Determining that there is a problem shouldn't really be all that challenging, says Tatum. If the vendor doesn't have what you need, then they're not the vendor you need. Other times it comes back to building the relationship with a supplier that not only has what you need but that it can also deliver. If that isn't the case, find another vendor.

"This one is easy. When you are consistently having to order outside to get products to operate," he explains. "If your volume is high enough, you should look to a high-volume vendor. Do your due diligence in this. Call and speak with the sales reps. Determine what is important for your business and if they can handle those needs. Be prepared to pay a little more for consistent service."

The Aftermath

Finding the right supplier can result in a successful shop/supplier relationship. Again the key is finding a supplier that can meet the shop's needs and one that isn't a headache to call. A supplier doesn't need to be an owner's or manager's best friend, but the supplier should never be an enemy or adversary either.

If something isn't working, communication is necessary to solve it. If that doesn't work, it is time to find a new vendor.

"The biggest thing is the open channels of communication," says Tatum.

Though many shop owners may still be "old school" and believe that communication is about dialing a number, today there are multiple channels of communication. It can include email, text, Zoom calls, and even social media. Shops need to be flexible when it comes to connecting with vendors today, but again, never to the point that a shop owner is doing all the heavy lifting.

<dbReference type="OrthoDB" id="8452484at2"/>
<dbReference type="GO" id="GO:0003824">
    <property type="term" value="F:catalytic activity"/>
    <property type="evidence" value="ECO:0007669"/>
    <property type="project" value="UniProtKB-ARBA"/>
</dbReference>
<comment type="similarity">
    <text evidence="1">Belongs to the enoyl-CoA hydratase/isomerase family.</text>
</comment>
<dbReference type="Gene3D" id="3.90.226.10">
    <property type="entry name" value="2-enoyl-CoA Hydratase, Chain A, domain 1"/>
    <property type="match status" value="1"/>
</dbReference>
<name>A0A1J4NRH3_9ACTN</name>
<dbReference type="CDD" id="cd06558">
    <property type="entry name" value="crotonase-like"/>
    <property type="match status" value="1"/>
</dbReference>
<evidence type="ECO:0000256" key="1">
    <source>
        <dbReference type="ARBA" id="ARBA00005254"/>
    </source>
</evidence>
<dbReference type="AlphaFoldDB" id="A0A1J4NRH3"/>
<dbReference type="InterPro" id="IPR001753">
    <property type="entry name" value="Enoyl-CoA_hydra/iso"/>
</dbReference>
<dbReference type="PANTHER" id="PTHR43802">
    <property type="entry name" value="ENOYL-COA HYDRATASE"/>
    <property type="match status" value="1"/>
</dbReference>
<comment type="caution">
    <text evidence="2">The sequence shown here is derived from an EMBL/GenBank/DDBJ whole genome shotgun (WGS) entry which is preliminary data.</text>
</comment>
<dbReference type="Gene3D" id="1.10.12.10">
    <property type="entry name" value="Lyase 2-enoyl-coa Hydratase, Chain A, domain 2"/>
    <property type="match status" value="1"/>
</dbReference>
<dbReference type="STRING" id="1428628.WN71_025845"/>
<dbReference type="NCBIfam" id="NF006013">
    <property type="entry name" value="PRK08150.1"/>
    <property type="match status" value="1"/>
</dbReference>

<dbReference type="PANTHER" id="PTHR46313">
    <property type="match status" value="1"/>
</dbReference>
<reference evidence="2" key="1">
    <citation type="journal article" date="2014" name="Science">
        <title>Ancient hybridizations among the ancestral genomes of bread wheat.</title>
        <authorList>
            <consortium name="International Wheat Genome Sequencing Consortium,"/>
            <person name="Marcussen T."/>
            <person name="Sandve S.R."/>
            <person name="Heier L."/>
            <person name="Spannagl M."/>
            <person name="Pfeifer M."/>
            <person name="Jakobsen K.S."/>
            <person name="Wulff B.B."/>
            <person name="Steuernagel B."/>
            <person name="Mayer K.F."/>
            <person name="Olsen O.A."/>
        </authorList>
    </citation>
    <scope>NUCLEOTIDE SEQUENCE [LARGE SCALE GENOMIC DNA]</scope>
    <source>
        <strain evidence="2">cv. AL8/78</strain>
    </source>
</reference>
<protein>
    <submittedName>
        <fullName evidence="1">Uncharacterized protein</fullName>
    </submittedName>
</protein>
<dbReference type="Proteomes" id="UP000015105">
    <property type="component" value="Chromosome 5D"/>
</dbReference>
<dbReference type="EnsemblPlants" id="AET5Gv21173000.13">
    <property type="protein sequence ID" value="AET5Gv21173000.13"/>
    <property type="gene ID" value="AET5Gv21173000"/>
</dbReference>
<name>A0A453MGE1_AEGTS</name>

"Another thing that I believe should be taken into account is their technology capabilities. I personally like being able to submit orders digitally and being able to search for items that I may want to try out. A third thing is being a one-stop shop. If I am looking to make a move to a vendor, I would want to know what they carry and what I can get."

The Takeaway

In the end, it is important to remember that this is a business relationship; first and foremost. While the supplier may never be your best friend, it is also just as easily not advisable that the relationship gets in the way of business. In other words, you can be weekend buddies with your contact at the supplier, but if the supplier doesn't have what you need, that can also be another problem.

Don't feel it necessary to stick it out with a vendor that can't deliver, and perhaps look for one that goes a bit above and beyond. Remember, suppliers need customers to buy their products so they should be just as proactive as reactive.

"Again, communication is key. For myself, I am big on True Brand products and additives," said Tatum. "When new products come out, I get told about them. They have great trainers and are willing to get you the help you need."

In the end, it is about good communication that is friendly but professional.

"If you have a good communication channel, a vendor may be willing to send you in the direction of someone that could help if they can't serve your need," adds Tatum. "I live in the keep-it-simple world. If I can talk to you and you are a well-rounded business with quality products, you are my guy!"